Figure 418

Face recognition for normal and inverted faces in normals and in a prosopagnosic patient (LH). Data from Farah (1994a).

left hemisphere, particularly lesions encompassing the angular gyrus in the posterior region of the parietal lobe" (Gazzaniga et al., 1998, pp. 202-203).

Third, it is assumed within the theory that reading and object recognition both involve analytic processing. Thus, it is predicted that patients with alexia (who have problems with analytic processing) should be impaired in their object recognition. This contrasts with the conventional view that patients with "pure" alexia have impairments only to reading abilities. This issue was studied by Behrmann, Nelson, and Sekuler (1998) in six patients who seemd to have "pure" alexia. Their key finding was that five out of six patients with this condition were significantly slower than normal participants to name visually complex pictures. These findings are in line with the prediction from Farah's theory.


There is reasonable evidence from the research of Farah (1990, 1994) and elsewhere to suggest that the processes typically involved in face recognition differ somewhat from those involved in object recognition and reading. The two-process model describes some of the major similarities and differences in processing across these three types of stimuli.

On the negative side, Farah's approach is at a very general level that incorporates various oversimplifications. For example, Farah argued that faces are processed holistically, but there is evidence of a left-hemisphere system that is involved in processing faces more analytically in terms of their features (Parkin & Williamson, 1986). As Humphreys and Riddoch (1993) pointed out, the case of HJA (discussed earlier) provides evidence against Farah's theory. HJA can read common words well, but is extremely poor at recognising faces, suggesting that he has problems with holistic processing. However, when asked on the object decision test to decide whether objects are real or artificial, he performed better when they were presented as silhouettes rather than as line drawings. This last finding suggests that HJA has reasonably good ability to process holistically, which is difficult to handle within Farah's theoretical approach.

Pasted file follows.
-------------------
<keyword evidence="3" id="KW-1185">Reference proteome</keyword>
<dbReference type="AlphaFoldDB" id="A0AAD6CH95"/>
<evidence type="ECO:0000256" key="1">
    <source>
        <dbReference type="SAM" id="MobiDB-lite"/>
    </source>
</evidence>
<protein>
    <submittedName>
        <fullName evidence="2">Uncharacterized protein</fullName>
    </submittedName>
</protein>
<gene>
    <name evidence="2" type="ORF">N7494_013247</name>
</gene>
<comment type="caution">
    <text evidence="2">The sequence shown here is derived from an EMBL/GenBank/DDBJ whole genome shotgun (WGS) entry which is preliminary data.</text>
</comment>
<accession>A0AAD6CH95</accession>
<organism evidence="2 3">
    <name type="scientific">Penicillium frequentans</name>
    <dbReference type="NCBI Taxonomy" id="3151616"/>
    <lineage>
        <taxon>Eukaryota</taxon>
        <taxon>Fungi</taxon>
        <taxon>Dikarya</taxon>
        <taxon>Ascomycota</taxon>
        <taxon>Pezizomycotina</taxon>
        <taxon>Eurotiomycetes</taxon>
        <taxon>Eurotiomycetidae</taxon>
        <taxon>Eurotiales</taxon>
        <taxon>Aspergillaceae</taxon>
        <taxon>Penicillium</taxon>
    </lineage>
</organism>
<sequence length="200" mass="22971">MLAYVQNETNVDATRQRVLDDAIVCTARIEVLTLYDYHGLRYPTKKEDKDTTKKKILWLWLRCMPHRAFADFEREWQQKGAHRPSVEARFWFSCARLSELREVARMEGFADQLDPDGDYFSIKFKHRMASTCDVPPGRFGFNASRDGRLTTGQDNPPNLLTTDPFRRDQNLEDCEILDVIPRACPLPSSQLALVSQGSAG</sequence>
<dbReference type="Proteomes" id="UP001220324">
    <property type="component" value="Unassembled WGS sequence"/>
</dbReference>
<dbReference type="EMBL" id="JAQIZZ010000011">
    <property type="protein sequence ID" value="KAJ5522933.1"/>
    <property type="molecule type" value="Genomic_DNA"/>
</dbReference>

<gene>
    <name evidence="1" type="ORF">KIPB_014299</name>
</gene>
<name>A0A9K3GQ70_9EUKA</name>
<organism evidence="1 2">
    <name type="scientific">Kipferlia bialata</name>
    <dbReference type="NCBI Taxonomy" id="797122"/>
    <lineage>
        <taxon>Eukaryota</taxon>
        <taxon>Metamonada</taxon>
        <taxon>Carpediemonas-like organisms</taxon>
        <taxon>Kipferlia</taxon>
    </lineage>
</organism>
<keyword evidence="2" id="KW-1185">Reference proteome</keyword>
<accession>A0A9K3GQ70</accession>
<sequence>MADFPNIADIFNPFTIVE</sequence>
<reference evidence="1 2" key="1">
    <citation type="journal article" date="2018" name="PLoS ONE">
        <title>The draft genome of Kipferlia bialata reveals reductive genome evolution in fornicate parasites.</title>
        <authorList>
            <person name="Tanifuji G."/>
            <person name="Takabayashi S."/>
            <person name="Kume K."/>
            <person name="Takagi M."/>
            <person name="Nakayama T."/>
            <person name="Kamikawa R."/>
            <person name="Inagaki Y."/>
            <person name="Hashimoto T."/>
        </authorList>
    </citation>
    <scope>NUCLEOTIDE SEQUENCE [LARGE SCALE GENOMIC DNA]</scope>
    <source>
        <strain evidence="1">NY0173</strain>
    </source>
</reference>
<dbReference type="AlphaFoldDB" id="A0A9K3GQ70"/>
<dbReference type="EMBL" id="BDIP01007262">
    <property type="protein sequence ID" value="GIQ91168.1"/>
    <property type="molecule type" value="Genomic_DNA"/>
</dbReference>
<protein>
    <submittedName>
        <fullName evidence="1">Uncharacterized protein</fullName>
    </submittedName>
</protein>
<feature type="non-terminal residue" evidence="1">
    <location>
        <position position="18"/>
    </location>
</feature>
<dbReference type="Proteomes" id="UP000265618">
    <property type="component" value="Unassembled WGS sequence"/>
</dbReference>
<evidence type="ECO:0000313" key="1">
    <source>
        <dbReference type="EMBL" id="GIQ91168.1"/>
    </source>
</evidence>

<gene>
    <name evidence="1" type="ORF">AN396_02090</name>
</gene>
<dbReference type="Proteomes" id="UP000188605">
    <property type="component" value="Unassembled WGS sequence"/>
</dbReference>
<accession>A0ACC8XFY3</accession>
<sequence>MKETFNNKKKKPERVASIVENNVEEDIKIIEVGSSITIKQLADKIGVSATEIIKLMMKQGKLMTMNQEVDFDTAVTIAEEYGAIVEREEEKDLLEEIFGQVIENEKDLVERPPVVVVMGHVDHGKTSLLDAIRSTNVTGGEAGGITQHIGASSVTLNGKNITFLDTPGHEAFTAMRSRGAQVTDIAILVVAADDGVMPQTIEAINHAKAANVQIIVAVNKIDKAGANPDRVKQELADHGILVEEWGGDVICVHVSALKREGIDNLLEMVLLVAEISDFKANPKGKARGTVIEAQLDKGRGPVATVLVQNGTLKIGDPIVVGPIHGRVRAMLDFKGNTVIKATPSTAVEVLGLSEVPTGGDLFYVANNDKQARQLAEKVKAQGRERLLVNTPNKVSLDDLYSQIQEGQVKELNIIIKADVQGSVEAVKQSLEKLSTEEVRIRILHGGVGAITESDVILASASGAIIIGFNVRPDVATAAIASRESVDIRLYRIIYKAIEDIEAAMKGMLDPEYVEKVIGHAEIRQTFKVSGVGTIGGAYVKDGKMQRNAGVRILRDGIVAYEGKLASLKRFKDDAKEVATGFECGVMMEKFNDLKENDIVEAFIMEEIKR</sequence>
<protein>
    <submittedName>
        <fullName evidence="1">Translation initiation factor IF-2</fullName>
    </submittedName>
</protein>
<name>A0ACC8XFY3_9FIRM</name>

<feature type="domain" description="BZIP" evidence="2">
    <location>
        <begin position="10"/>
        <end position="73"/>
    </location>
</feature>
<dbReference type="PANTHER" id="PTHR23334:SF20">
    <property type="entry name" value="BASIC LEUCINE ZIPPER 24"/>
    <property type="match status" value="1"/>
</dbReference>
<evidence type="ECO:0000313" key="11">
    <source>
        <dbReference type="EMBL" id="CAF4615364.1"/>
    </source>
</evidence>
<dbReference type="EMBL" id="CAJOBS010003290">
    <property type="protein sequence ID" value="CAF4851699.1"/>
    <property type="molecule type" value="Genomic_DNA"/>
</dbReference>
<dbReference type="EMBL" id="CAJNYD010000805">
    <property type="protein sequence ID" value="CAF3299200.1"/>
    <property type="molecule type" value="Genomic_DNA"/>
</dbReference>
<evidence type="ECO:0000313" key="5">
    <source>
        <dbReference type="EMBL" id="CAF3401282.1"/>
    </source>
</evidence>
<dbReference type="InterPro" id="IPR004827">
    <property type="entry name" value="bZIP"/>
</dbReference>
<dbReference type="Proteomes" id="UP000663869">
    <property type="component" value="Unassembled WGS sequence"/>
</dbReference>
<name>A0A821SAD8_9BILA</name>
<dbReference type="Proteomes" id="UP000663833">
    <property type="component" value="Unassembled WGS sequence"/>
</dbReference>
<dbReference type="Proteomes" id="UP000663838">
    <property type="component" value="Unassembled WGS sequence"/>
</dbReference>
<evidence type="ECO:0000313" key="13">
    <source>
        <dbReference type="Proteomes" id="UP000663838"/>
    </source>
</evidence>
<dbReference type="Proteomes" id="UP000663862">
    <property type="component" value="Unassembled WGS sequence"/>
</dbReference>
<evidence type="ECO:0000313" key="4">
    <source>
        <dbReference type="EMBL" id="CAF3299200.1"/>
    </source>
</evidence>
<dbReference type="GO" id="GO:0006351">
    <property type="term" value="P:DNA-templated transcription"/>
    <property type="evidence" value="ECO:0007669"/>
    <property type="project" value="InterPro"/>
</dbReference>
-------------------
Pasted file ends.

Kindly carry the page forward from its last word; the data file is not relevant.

Finally, Farah's failure to distinguish between apperceptive and associative agnosia seems ill advised. For example, consider the case of HO, who had had herpes simplex encephalitis. His performance was essentially perfect on the unusual views test (see earlier) and he performed well on the object decision test (Steward, Parkin, & Hunkin, 1992). However, he could name only 50% of objects on a naming task, and he did not know the functions of most objects. HO's problems are clearly related to associative agnosia rather than to apperceptive agnosia.

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